It’s not just that when I’m contracted to work spare time is precious, and so I seem to spend it wisely, it’s that the process of interacting with other folks on the subject of creativity seems to get my synapses firing at full speed.  When I take an idea to someone else they provide an alternative perspective. In a group, obviously, that’s multiplied.  The discussion picks up other aspects of life, view or approach that help me to see things a-fresh.

Writing, we tend to assume is a solitary activity.  Until the advent of reading groups, fiction too, was seen as a largely an act of isolation.  Both of these statements can be true.  They don’t have to be though.

Think TV, and the way a lot of the comedy and drama shows are created and what you often find, even when only one writer is credited, is an artistic collaboration. ‘From an idea by…’ the titles might say.  More often, a group of writers are gathered together to workshop scenes, to push the possibilities of action and reaction.  Ideas adapt, and develop.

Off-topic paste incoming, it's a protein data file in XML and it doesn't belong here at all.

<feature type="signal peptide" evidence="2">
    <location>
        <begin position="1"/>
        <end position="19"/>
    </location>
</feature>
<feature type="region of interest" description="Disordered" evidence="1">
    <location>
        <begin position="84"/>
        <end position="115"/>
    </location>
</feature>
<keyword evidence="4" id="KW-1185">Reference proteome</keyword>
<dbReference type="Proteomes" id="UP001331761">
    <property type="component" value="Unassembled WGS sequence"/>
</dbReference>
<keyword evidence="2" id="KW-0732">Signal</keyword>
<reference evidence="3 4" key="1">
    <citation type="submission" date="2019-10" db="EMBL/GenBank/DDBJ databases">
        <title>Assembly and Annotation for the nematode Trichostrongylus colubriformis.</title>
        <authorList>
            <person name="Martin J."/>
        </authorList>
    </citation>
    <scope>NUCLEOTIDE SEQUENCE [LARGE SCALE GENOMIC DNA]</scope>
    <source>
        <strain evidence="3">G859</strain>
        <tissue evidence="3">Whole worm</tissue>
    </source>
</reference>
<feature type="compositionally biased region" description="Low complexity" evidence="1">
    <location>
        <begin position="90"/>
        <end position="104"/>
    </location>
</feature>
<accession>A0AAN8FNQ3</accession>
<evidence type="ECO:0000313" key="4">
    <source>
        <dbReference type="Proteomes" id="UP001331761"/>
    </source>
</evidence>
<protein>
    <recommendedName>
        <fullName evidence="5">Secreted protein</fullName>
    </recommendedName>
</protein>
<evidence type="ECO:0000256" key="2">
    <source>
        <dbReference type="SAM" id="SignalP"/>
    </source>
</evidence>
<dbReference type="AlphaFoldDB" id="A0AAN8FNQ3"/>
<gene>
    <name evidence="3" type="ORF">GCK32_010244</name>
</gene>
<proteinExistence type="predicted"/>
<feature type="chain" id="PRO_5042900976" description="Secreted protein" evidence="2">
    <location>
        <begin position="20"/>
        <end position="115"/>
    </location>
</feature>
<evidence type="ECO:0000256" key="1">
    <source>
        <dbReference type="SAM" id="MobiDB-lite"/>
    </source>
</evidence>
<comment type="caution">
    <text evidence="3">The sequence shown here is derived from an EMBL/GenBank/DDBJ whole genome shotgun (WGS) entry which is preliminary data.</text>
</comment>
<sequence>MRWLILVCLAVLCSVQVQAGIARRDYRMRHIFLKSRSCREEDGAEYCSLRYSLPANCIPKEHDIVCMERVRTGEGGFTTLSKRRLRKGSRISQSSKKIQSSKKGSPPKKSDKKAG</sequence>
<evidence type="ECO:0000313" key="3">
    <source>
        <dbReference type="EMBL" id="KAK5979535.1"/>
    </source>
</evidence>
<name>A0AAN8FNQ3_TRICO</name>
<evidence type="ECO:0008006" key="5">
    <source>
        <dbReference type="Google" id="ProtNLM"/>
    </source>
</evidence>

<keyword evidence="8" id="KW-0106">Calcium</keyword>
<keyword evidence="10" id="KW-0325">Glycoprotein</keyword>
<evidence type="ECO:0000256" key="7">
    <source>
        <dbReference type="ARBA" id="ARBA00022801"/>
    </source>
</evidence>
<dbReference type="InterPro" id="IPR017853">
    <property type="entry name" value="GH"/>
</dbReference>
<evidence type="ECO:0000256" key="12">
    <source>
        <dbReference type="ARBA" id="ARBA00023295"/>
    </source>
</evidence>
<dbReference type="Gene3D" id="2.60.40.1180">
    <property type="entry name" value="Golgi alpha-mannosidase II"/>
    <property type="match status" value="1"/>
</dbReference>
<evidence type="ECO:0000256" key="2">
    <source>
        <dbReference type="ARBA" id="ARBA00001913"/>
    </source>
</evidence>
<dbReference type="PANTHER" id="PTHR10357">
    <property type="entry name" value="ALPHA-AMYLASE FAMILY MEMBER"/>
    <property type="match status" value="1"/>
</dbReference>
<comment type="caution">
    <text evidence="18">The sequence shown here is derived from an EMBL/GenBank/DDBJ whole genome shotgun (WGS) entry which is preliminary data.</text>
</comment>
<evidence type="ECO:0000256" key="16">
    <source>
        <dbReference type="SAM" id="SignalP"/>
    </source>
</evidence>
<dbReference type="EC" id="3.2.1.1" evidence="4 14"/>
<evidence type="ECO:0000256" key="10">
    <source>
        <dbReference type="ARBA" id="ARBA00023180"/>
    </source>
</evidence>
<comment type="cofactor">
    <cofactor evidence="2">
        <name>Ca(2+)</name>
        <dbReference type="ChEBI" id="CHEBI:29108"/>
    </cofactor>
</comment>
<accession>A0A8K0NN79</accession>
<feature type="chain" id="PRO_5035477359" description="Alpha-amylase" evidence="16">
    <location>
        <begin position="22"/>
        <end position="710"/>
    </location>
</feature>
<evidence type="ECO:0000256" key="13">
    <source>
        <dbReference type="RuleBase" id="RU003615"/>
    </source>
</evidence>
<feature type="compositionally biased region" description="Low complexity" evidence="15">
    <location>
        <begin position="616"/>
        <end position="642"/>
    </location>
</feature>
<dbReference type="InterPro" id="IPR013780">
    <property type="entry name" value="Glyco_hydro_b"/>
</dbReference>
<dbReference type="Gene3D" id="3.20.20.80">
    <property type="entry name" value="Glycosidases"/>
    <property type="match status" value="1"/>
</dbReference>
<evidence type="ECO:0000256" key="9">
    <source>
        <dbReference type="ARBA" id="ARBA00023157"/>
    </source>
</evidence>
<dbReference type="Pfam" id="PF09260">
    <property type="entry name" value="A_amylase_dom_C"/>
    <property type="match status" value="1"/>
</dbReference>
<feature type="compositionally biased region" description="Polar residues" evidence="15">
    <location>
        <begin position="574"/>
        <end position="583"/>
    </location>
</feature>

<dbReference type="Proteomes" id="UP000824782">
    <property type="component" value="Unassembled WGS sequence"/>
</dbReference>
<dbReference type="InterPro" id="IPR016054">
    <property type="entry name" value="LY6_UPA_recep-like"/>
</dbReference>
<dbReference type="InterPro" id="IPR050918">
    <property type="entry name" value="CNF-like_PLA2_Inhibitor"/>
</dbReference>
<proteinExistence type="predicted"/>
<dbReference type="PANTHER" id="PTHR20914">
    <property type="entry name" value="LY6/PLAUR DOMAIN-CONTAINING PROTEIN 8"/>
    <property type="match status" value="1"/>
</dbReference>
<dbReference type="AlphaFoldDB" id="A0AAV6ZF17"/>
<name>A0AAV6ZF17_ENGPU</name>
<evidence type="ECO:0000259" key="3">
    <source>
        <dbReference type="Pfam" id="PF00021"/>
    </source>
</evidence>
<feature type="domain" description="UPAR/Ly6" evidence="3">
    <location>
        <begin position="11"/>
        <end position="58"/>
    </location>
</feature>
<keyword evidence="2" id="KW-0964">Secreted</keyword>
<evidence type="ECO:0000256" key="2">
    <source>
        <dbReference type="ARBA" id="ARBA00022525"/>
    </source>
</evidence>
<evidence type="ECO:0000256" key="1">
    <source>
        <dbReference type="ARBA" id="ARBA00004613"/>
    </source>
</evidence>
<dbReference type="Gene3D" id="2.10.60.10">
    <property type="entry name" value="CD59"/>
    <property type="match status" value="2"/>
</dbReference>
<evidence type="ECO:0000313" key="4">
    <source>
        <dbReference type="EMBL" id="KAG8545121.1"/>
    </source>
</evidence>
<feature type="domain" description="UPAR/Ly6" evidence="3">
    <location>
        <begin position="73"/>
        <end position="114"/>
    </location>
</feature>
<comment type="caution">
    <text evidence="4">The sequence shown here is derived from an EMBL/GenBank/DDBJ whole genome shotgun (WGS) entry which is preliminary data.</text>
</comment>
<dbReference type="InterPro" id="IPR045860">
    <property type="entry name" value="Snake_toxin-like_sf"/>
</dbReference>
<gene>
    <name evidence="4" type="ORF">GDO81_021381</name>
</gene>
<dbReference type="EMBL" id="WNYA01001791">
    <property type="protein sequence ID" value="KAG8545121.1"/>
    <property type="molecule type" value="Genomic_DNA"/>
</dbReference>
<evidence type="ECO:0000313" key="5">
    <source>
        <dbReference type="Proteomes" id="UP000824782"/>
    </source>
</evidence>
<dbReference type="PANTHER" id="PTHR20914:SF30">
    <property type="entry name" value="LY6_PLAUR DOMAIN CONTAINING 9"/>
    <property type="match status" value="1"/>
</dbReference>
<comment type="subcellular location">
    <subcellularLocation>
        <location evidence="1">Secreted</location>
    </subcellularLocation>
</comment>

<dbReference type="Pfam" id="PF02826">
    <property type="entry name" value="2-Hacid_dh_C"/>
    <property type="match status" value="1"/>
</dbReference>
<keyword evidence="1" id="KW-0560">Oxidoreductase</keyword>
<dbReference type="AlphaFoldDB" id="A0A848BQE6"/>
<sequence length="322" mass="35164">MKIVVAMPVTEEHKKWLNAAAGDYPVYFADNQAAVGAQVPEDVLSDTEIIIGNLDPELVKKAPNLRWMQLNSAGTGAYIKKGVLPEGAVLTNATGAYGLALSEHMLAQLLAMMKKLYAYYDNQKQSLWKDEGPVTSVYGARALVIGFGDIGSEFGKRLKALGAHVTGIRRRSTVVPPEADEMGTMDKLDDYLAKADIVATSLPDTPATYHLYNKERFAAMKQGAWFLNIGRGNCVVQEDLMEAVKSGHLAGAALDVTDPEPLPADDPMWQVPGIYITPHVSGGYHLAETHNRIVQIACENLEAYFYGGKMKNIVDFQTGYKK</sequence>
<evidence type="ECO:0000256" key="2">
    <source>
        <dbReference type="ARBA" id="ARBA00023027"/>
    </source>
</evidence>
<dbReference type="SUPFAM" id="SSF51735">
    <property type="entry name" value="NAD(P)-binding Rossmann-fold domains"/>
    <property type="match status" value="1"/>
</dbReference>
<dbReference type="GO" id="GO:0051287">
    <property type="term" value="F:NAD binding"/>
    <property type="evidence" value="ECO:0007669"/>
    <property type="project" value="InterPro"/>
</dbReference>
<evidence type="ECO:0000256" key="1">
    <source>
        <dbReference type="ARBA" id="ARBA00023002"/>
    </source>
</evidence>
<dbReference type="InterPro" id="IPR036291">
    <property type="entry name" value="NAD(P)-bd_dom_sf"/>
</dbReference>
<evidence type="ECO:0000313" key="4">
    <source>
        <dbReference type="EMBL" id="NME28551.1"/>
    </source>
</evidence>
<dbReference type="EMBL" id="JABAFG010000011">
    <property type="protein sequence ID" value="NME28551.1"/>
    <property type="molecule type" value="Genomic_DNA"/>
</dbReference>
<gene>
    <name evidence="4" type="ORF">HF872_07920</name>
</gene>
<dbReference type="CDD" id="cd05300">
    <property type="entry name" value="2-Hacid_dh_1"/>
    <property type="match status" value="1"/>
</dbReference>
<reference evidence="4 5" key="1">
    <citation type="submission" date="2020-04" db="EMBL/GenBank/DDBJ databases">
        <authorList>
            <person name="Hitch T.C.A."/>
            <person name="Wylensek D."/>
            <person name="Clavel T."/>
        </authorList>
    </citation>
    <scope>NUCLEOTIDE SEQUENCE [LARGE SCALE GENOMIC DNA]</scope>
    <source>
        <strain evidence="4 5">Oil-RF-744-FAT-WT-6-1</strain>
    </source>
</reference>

Individually the writers might have interesting suggestions, and many of us prefer to work that way.  But what if, at the inspiration stage, we could get together with some like-minded people and share our thoughts?  Our imaginations may be potentially limitless, but sometimes another point of view can provide even more possible scenarios for what we are reading or writing.

Imagine a room full of excited writers working together to create a narrative, throwing suggestions into a pool, twisting and refining, polishing, to mix a metaphor or two.  The events, the interactions, the sparky exchanges of dialogue, are talked through and work-shopped so that each incident is pushed and stretched and edited into its most advantageous shape.

I could be describing a team creating a script for a sit-com, a drama or your favourite soap.  On the other hand, this might also be a writing or reading group in a room near you, tonight.

Happy New Creative Year.

What do I know?

I’m back to thinking about weather again.  You might remember that’s how I started out last week, but I quickly moved on to other things.

So let’s try again.  Remember September?  I notice in the diary I’m about to put away that for the first five days of that month I wrote, ‘hot’.  This week I am, as I type, toasting next to a well-stoked woodburner, and my old Fahrenheit thermometer in the corner reads seventy.  So this room also, you might say, is hot and perhaps that covers the subject adequately.  After all, we’ve all experienced all kinds of temperatures and the writing rule these days is less is more, especially with descriptions.